The cymbal cradles that are available commercially work, but don’t fit the specifications of my customer. So I have been asked to produce some and come up with some solutions to the problems encountered. The first part of the project is to make up some jigs so the parts can be replicated consistently.
Whenever any percussion instrument has moving parts on it, like the damper system on tubular bells, there are always going to be issues unless the relevant parts have been designed properly. This post looks at the recurring problem with Premier tubular bells.
Many, many years ago, just after leaving college and whilst working for Impact Percussion, I made a couple of their frames for 1″ chimes. I have been asked to make something similar. This is a good opportunity for me to revisit the whole concept, and make it how it should have been made in the… Read more »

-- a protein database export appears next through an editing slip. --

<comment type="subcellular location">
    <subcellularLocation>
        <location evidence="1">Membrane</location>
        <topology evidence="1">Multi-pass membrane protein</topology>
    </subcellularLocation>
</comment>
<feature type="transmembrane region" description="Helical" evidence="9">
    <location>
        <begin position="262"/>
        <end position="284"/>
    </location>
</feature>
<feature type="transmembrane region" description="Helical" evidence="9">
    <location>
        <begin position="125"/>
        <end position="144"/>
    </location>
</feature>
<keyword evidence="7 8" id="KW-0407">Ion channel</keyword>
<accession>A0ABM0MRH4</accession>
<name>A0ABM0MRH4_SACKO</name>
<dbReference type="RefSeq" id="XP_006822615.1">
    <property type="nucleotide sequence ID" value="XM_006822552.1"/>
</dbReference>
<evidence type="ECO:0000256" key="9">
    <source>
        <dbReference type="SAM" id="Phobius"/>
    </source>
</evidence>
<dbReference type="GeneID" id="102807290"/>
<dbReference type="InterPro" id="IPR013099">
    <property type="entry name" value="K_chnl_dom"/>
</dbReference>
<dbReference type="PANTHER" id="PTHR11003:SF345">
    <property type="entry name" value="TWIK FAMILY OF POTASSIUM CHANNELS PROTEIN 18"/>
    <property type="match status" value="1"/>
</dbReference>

Tubular bells, like most percussion instruments are simplicity themselves; they are just a tube of brass normally reinforced at the top with a cap. However, like most percussion instruments, they are little understood, and the simplicity of design belies the challenges faced by an instrument maker to deliver a good sounding instrument. If it’s just… Read more »
I was asked to make a pair of tam tam frames, so after going to the venue to measure the instruments and the environment where they are to be used (stage risers, door width, etc) I’m ready to start. The design they want is really simple, two big square frames on wheels, so first I… Read more »
I think these are Viscount chimes, in for repair. The damper pedal doesn’t work, and there are missing parts; also one of the bells is missing a cap, and the whole frame needs a bit of TLC. The first thing I ask when I receive a broken instrument is, why did it break? In this… Read more »